Duties of teacher, school nurse, physician, and psychologist. Growth of clinics in the United 
States. State program for the care of the defective. Preventive measures. Mental hygiene. 
Practice will be given in actual testing of children. 

Education 16. (D) Practice teaching. 

Third year. Nine to twelve weeks, thirty periods weekly. 

Practice includes observation and participation in the special class in the training school, 
and also work under supervision in classes for the deaf in Lynn and Beverly. 

Education 17. (C) Commercial education, — Mr. Sproul. 

One-half of third year. Three recitations and three hours of preparation weekly 

Aim: to develop the principles underlying business education; to acquaint the student with 
the agencies for commercial education; and to review current practices in high schools. 

Education 18. (C) Educational and vocational guidance. — Mr. Sproul 
Fourth year. Two recitations and two hours of preparation weekly. 

Aim: to acquaint students with the problems and principles of educational and vocationa! 
guidance, and their importance and application in junior and senior high school courses. 



23 

MUSIC 

Music 1. (A, B) Elementary music. — Mr. Archibald. 
First year. One recitation and one hour of preparation weekly. 

Voice training, music reading, ear training, and writing of symbols used to represent the 
time and tune of music. The subject-matter of this course is practically the work of the first 
six grades of the elementary school. Melody writing as a means of illustrating the various 
problems is required. 

Music 2. (A) — Mr. Archibald. 

Second year. One recitation and one hour of preparation weekly. 

Aim : to familiarize the students with the music work of the first six grades, and to acquaint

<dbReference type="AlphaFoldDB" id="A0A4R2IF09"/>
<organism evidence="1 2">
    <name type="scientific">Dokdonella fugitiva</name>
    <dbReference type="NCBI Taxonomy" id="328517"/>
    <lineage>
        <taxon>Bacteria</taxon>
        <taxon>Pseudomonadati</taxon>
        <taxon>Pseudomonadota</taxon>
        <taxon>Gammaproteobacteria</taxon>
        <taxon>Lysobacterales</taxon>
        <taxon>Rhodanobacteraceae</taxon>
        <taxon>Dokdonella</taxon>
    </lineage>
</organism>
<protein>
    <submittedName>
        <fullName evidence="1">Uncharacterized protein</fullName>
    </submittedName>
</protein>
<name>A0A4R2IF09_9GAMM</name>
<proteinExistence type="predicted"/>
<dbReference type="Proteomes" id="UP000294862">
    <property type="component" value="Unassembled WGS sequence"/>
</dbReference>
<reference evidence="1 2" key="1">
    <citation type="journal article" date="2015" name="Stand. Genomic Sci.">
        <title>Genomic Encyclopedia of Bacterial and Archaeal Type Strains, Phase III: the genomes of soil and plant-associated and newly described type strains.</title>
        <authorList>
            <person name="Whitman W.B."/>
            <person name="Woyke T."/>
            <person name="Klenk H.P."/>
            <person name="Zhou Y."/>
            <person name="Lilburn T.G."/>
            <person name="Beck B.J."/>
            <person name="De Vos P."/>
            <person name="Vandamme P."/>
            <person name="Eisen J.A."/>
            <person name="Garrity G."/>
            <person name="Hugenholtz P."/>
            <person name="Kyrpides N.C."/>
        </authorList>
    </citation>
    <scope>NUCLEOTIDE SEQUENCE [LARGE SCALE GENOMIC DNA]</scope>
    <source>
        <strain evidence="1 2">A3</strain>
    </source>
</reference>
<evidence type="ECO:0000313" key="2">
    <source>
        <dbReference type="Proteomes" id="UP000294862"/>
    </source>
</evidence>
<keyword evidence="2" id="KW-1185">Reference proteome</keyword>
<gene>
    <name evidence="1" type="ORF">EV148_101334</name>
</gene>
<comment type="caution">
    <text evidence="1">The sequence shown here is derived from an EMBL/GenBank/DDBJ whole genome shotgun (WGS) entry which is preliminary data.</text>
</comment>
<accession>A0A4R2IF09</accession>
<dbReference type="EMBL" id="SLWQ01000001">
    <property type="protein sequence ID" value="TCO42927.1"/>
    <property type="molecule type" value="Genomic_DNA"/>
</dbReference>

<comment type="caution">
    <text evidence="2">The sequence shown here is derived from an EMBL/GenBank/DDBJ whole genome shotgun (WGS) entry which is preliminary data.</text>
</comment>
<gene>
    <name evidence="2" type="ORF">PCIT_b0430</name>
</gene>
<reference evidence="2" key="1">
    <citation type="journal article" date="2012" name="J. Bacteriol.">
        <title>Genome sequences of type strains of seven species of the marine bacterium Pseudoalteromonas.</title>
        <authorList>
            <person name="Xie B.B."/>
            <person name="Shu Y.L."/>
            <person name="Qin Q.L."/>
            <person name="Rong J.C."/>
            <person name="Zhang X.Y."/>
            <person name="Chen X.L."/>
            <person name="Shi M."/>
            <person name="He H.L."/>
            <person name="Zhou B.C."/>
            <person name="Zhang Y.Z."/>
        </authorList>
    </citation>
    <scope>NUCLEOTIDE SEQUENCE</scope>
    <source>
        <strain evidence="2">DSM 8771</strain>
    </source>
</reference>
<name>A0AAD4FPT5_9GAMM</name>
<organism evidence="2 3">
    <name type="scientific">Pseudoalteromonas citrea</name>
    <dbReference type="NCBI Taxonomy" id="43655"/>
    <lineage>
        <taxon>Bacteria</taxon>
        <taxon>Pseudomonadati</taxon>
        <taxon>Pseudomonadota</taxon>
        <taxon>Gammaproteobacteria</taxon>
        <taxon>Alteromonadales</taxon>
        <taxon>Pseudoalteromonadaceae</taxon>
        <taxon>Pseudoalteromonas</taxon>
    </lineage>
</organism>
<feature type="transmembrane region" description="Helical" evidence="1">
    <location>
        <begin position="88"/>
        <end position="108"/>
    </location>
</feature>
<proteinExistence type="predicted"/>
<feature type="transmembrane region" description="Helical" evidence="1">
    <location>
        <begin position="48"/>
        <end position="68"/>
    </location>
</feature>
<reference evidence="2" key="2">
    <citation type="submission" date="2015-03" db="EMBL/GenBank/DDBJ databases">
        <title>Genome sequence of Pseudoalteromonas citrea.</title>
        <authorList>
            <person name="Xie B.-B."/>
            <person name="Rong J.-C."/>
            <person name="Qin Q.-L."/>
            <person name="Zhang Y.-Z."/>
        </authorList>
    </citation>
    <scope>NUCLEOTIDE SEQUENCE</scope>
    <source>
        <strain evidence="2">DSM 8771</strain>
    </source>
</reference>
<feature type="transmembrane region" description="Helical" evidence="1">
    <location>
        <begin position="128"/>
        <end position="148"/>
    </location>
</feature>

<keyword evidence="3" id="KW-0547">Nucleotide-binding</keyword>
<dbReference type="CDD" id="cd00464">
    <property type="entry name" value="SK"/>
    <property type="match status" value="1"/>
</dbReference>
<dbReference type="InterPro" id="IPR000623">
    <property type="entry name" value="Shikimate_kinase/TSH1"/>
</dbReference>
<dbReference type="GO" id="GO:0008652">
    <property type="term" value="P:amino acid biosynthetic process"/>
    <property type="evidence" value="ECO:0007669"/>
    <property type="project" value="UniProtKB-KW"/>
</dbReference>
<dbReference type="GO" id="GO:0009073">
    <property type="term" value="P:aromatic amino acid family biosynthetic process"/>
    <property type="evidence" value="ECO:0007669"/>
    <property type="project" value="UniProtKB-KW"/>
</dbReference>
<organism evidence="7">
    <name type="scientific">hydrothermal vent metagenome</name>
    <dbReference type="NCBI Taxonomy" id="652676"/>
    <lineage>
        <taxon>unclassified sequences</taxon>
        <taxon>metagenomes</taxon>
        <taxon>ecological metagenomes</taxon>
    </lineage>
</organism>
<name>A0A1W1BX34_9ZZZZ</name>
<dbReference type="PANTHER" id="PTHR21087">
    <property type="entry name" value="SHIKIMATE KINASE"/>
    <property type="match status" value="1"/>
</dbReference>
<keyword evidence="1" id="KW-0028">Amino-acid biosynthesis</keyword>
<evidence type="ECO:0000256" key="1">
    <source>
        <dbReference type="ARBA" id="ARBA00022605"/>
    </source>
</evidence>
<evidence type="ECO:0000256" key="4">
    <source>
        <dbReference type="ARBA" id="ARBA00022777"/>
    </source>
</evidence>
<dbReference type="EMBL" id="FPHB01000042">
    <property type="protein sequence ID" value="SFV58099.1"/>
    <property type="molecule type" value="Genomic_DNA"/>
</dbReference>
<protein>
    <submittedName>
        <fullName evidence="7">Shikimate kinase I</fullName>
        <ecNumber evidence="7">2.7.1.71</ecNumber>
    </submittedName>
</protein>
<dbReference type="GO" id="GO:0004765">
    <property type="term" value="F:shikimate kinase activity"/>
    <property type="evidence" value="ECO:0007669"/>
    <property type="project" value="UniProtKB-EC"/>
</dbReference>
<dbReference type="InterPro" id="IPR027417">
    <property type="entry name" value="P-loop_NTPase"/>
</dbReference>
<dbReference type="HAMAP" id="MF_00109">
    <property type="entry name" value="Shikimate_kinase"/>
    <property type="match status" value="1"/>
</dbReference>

them with the best ways of presenting the problems. The child voice, song interpretation, 
and part singing are some of the topics discussed. Outlines of the grade work are given and 
teaching plans of the principal subjects are made. 

Music 3. (B) — Mr. Archibald. 

Second year. One recitation and one hour of preparation weekly. 

In addition to the work of Music 2 some of the problems of the junior high school are 
studied. 

Music 4. (A, B, C) Music appreciation and general singing. — Mr. 
Archibald. 

Required of all members of the school. One recitation weekly throughout the 
course. 

Chorus singing, including community music and the study of standard choruses. Students 
receive instruction in the use of the baton and in chorus conducting. During the year several 
concerts and lectures are given by professional musicians. 

ART 

Drawing and Crafts 

Drawing 1. (A, B) A course in drawing, color, design and art appre- 
ciation. — Miss Baird. 

One-half of first year. Two recitations and one hour of preparation weekly. 

The course is designed to create and foster a knowledge and appreciation of art. There 
is frequent observation of teaching and methods in the training school. The illustrative work 
is closely related to other studies in the curriculum. A general review of work experienced 
or observed in the public schools is included.